iv) This Court should, if necessary, re-exercise the costs discretion in favour of the Council.

The Court of Appeal rejected Mr K’s argument that 69 Marina was wrong. But the contrast with the earlier case of Contractreal Ltd v Davies (2001) EWCA Civ 928 was resolveable.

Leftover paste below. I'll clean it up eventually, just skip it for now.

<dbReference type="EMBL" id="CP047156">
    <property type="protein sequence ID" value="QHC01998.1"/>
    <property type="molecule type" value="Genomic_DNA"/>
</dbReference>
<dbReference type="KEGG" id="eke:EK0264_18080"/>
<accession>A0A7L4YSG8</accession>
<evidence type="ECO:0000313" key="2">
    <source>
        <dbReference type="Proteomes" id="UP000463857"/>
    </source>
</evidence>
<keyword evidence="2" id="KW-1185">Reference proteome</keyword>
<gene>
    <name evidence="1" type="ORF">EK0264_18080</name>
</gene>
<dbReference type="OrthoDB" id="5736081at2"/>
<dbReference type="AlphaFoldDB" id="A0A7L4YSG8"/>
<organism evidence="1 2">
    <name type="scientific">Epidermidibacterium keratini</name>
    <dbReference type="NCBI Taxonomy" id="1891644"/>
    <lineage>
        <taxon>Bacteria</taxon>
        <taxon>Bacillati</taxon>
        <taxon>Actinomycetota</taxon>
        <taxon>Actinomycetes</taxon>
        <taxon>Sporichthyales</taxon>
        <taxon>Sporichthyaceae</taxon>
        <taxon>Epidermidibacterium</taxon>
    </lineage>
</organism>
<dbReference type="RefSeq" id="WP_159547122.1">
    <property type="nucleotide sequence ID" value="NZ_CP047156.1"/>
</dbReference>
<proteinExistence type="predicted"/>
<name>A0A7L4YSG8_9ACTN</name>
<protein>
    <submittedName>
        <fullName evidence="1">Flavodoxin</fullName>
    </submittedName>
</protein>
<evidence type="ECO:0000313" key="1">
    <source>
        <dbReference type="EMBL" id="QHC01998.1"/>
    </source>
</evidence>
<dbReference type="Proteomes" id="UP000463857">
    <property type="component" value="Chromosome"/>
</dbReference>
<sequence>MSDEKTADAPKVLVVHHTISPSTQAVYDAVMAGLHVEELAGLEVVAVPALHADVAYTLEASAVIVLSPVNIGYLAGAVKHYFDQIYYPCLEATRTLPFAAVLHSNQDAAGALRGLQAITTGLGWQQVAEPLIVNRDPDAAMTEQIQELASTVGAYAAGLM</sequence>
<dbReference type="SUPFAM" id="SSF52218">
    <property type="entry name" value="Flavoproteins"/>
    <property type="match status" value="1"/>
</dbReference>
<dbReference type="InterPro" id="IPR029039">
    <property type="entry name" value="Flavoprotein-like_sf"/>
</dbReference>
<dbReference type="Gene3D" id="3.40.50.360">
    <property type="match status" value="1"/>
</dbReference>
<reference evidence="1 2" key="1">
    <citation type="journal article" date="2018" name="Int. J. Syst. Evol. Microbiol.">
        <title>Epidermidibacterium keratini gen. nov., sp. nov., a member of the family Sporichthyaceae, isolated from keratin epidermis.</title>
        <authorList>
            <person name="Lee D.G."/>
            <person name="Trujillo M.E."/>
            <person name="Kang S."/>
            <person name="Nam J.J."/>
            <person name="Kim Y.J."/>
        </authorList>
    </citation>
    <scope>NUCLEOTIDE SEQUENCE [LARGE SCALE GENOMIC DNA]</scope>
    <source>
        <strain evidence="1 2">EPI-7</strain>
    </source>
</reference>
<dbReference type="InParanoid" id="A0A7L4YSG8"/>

The more fundamental point, however, is that there is no necessary inconsistency between Contractreal and 69 Marina. The clauses at issue in Contractreal and 69 Marina differed significantly. In 69 Marina, costs were recoverable if incurred “incidental to the preparation and service of a notice under Section 146 of the Law of Property Act 1925 or … in or in contemplation of proceedings under Section 146 or 147 of the Act” or if “of and incidental to the service of all notices and schedules relating to wants of repair of the premises”. In Contractreal, the tenant was to meet costs incurred by the landlord “of and incidental to the preparation and service of … a notice under section 146 of the Law of Property Act 1925 … or … proceedings for the recovery of any rents reserved”. Unlike the 69 Marina provision, therefore, that with which the Court was concerned in Contractreal omitted any mention of “contemplation”, section 146 “proceedings” or “notices and schedules relating to wants of repair”, but included a reference to “proceedings for the recovery of any of the rents reserved”. Arden LJ made the points I have cited in paragraph 29 above when explaining why the costs in question were not incidental to the recovery of rent. Moreover, the specific way in which the Contractreal clause was drafted meant, as Arden LJ said in paragraph 42, that it would be “odd if the effect of the clause is that the costs of the whole of the proceedings under section 81, claimed to be £21,000 or more, could be recovered from the tenants, but only a much narrower category of costs could be claimed under this clause in respect of the proceedings for recovery of rent themselves, namely the costs of and incidental to the preparation and service of those proceedings”. The 69 Marina provision gave rise to no similar oddity. On top of that, as discussed further in paragraph 49 below, it is far from clear that Morritt C’s conclusions in 69 Marina depended on his considering any of the relevant costs to have been “incidental” to a section 146 notice. To the extent that Morritt C may have relied on the costs having been “incidental” to anything, he spoke of their “appear(ing) to have been incidental to the preparation of the requisite notices and schedules” (emphasis added).